When looking at how TechCrunch+ covered venture in 2022, we didn’t see a lot of positive news. We saw layoffs, demands for growth at all costs, VCs sitting on mountains of cash and low funding for minority groups — again. While some of these things may seem contradictory, that’s what VCs thrive on.
Let’s get into our top TechCrunch+ venture stories of 2022:
The power pendulum is swinging back to employers, isn’t it?
Layoffs swept through the tech industry all year long.
Natasha Mascarenhas spoke with Nolan Church, who helped lead Carta’s 2020 layoffs as its chief people officer. However, we’re going to see more layoffs in the new year. Church “estimates that another 30,000 to 40,000 tech employees around the world will be laid off in Q1 2023 — a number that follows the more than 100,000 layoffs so far in 2022, according to layoffs.fyi data,” Natasha reported.
Yeah, no, most VCs still don’t really care about your path to profitability
In 2021, startups were directed to grow at all costs. They overhired and had inefficient customer acquisition, but venture capitalists funded them. This year, we saw something a bit different. Rebecca Szkutak reports that VCs decided that using up cash in the name of growth may not have been the best plan. But did we see VCs follow through on their demands?
Move over, operators — consultants are the new nontraditional VC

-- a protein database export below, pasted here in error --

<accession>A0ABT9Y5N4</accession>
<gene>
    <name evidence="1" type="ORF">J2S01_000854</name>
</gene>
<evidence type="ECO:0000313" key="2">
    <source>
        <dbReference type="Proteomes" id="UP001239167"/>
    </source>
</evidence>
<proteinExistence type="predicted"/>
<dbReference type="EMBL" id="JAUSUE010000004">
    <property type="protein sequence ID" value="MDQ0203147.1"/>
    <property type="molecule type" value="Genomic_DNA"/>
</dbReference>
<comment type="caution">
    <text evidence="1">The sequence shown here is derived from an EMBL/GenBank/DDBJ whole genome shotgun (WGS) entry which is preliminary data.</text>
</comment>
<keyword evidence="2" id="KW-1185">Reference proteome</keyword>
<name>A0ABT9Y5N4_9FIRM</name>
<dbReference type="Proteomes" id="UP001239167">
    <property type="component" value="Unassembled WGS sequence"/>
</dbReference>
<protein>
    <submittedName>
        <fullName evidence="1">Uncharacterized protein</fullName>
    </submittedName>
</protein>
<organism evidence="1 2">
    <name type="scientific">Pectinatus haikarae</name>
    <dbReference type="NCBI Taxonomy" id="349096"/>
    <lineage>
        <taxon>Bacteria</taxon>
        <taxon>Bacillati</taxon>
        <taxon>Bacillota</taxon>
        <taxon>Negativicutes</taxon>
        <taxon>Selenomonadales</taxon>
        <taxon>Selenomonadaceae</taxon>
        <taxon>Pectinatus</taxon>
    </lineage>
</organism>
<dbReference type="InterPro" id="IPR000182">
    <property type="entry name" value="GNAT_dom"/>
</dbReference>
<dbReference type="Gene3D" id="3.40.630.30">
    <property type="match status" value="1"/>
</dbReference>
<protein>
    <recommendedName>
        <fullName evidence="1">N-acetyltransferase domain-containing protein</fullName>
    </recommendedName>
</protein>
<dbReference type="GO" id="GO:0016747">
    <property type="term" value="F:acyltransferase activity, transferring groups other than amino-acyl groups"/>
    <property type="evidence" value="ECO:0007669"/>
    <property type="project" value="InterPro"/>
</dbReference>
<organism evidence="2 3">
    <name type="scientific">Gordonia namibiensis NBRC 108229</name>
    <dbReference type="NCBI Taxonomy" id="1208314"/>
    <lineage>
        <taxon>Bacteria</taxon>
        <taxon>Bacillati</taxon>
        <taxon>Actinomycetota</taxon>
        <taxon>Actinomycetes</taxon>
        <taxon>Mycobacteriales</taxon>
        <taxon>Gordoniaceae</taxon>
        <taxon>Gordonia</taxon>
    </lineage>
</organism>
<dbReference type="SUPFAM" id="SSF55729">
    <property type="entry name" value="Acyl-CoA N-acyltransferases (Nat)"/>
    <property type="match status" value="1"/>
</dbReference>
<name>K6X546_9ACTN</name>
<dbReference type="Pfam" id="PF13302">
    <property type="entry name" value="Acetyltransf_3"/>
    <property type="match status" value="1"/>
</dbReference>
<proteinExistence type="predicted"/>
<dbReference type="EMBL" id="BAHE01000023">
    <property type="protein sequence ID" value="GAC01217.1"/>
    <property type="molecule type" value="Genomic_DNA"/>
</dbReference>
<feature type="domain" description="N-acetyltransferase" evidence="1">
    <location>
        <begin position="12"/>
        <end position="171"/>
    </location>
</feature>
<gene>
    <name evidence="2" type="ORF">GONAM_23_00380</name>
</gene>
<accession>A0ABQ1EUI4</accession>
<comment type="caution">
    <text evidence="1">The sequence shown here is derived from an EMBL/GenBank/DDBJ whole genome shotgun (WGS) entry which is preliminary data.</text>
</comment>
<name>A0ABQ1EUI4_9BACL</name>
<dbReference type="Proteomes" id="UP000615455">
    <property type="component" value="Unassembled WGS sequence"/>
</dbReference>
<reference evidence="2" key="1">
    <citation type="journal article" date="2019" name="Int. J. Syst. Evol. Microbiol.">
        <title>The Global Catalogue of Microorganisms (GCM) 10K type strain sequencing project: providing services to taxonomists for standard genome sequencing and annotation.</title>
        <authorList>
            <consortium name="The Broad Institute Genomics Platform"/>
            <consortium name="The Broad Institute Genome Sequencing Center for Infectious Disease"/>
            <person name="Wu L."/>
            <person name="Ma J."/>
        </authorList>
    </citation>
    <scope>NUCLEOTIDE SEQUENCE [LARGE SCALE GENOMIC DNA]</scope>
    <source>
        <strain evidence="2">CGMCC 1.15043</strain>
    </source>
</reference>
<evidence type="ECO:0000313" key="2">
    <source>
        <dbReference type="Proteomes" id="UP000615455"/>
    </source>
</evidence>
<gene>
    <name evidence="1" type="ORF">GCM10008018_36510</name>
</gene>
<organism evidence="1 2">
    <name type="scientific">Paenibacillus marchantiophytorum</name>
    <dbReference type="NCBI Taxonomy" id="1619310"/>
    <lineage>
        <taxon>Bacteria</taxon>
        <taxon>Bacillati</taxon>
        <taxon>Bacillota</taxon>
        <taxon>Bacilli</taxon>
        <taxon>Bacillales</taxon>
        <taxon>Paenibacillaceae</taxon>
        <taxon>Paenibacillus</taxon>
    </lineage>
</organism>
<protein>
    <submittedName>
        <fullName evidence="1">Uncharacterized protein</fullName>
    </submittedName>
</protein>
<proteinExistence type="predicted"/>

Startup consulting firms are raising venture funds on their own to have a stake in companies they’ve already partnered with. It’s a little more complicated than that, but Rebecca raises the question, “Why are so many consultant-led venture capital funds launching now?” It turns out startups were asking them to.
Amid record dry powder, VCs are determined to fund anything but you
While we may have seen startup consultant firms handing out money, we didn’t see the same from traditional VCs, even though they have the money to do so. Beginning in 2020, there was a lot of talk about funding more historically unrepresented groups — but we haven’t seen VCs put their money where their mouths are. However, they are funding some people. As Rebecca puts it, “Because they aren’t backing no one — they’re just backing everyone but you.”
Black startup founders raised just $187 million in the third quarter
Dominic-Madori Davis looked into the amount of capital Black entrepreneurs raised in Q3 of 2022. To put things into perspective, Dom wrote, “Adam Neumann raised more in one round than all Black founders could in one quarter. Adele is worth $220 million. However, these numbers are not necessarily surprising. TechCrunch reported investors often retreat to their networks amid economic downturns, taking fewer risks on minorities.” Dom will be keeping tabs on this data in 2023.